Many have made the argument that Northern Pass provides little benefit to New Hampshire, while the state has to bear all the negative consequences of the project. In this blog, I have relayed the fact that this power is earmarked for southern New England and that New Hampshire doesn’t need the power because we produce 70% more power than we use.
Yesterday, I posted an article on this Patch blog (http://exeter.patch.com/blog_posts/a-new-film-about-northern-pass-3cf34f43), and quickly received a comment questioning my logic behind The Power of Place. The commenter noted that NH’s electric rates are the 4th highest in the nation, and that while we produce more power than we use, Northern Pass would change the energy mix in the state and lower electric rates. After a few replies, it became obvious I could end up spending my whole day arguing with this guy, and I bowed out of the conversation (I’d rather talk to you guys!) But, by raising the idea of lower electric rates, I decided to do a little research.
According to the Northern Pass website, they predict that electricity costs in New Hampshire will be reduced by $25 – $30 million dollars annually. Assuming this transpires (and we’ve been promised these things before, without them actually happening), what does that translate to for the average residential consumer in New Hampshire? According to the US Energy Information Administration, residential consumers account for 28% of electricity use in New Hampshire. According to the US Census, New Hampshire had 514,000 households in 2010. So $30 million/514,000*28% = an average annual savings per household of $16.34 or $1.36/month. And this is a best case scenario believing Northern Pass’s figures.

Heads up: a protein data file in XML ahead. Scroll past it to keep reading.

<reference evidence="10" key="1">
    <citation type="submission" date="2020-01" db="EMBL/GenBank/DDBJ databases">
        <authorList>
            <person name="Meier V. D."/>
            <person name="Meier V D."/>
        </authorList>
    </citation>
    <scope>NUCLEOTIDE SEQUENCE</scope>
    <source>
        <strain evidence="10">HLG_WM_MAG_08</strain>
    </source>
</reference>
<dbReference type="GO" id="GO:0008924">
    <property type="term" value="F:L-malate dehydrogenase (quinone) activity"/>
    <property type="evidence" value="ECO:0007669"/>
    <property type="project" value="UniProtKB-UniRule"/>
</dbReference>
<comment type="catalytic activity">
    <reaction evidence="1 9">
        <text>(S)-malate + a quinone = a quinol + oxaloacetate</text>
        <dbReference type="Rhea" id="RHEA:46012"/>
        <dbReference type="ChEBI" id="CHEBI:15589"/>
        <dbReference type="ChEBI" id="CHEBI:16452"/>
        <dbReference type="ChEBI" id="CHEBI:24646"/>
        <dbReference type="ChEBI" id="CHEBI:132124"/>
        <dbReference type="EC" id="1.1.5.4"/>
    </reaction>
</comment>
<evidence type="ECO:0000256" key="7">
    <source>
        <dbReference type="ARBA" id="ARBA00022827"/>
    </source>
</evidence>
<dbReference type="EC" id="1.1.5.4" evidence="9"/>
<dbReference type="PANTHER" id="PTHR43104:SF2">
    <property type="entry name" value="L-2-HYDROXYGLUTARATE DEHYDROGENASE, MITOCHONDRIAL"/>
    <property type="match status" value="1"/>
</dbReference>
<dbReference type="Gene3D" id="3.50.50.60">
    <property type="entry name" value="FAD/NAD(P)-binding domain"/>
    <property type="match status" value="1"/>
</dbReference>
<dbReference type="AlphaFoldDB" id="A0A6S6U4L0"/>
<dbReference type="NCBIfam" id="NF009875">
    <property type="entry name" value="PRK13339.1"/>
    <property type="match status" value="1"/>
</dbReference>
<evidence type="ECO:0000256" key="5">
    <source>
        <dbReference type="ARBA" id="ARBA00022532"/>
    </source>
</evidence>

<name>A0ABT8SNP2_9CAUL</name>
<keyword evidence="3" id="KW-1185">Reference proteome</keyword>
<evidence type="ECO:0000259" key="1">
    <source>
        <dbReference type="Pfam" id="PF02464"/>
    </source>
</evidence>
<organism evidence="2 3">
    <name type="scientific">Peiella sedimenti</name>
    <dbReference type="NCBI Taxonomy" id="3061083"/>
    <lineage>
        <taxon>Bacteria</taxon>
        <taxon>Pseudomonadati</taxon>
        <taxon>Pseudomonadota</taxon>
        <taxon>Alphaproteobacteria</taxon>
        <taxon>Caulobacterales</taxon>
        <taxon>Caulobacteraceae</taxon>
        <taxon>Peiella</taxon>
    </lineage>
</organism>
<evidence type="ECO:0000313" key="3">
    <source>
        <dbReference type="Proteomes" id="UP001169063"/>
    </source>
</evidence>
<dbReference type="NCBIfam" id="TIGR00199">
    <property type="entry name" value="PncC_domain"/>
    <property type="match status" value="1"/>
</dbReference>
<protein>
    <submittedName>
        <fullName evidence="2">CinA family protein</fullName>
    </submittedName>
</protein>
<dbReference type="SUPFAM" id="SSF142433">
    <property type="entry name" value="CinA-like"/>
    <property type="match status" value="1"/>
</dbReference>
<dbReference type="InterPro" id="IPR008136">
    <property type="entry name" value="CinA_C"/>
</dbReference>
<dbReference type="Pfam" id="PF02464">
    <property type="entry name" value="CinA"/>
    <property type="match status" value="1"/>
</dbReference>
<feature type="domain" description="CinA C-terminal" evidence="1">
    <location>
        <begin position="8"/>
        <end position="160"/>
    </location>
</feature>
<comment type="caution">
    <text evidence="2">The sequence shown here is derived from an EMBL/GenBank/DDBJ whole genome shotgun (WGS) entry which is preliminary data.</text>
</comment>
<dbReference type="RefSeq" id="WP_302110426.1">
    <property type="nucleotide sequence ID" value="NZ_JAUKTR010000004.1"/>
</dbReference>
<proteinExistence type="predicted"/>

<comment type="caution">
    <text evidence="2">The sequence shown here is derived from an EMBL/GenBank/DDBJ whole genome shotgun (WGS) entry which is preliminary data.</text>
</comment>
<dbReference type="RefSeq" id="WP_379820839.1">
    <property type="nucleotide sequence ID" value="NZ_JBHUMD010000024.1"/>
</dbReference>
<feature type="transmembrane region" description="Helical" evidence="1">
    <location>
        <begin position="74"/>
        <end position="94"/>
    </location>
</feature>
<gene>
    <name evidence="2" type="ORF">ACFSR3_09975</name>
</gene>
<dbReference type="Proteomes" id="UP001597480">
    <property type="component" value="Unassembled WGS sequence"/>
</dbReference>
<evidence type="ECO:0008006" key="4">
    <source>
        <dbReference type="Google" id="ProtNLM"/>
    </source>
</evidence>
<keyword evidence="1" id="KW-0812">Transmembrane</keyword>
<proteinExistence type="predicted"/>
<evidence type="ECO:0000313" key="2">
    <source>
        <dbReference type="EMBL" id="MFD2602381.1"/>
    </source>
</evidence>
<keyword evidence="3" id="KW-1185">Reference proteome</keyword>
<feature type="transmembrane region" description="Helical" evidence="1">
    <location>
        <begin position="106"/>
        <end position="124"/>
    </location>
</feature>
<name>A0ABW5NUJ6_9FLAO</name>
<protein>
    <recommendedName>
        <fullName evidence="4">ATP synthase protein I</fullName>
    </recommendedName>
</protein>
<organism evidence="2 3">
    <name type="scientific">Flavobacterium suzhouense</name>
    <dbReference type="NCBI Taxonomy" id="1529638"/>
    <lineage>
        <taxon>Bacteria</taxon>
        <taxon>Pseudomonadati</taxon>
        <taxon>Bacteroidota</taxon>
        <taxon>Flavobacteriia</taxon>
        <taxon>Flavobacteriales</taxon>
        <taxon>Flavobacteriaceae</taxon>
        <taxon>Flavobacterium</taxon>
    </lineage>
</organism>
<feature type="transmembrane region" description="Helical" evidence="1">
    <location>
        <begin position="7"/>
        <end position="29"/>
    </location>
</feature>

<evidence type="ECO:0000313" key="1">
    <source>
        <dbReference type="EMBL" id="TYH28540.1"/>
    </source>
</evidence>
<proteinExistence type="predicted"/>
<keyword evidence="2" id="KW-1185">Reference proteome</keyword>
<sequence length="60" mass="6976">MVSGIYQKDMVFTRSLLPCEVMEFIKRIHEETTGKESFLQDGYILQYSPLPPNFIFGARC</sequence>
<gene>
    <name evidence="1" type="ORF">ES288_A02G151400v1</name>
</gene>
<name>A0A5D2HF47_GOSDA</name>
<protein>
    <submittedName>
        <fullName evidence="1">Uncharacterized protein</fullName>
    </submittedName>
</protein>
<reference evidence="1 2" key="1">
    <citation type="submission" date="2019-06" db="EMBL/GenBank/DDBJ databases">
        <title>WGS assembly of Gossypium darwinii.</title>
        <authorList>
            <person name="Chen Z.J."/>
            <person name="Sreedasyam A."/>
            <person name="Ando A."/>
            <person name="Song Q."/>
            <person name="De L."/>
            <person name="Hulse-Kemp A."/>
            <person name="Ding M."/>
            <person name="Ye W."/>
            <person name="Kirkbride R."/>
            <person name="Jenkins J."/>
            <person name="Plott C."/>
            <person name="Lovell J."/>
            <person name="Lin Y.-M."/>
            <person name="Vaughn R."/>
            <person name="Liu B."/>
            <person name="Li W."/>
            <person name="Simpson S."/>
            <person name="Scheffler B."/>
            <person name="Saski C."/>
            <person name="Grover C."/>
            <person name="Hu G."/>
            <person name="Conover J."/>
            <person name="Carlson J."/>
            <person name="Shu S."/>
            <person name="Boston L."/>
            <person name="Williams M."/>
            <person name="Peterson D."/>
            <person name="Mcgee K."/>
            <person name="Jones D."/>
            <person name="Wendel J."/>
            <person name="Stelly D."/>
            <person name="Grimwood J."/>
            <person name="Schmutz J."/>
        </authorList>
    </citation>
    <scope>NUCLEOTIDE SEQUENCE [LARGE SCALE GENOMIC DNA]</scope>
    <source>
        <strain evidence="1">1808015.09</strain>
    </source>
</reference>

So even if you are a cost-conscious citizen who wants lower electric rates, can you really say it’s worth the desecration of some of our most cherished landscapes for the cost of half a cup of coffee per month? Could you look a person in the eye and tell them you need to save that $16 a year and they just have to deal with these power lines ruining the sense of place they feel on land that’s been in their family for generations, or that they’ll just have to live with having the power lines right next to their home, creating a health risk for their kids? I don’t think so.
But wait, there’s more. According to this analysis by the Conservation Law Foundation, it is actually very likely that market forces will result in Northern Pass actually increasing residential electricity rates in New Hampshire in order to prop up the aging, expensive fossil-fuel power plants in the state. Sounds like a good deal to me.
There are less than 36 hours left to pledge to my Kickstarter campaign funding The Power of Place. I’m getting close to reaching my goal, and would be grateful for your support!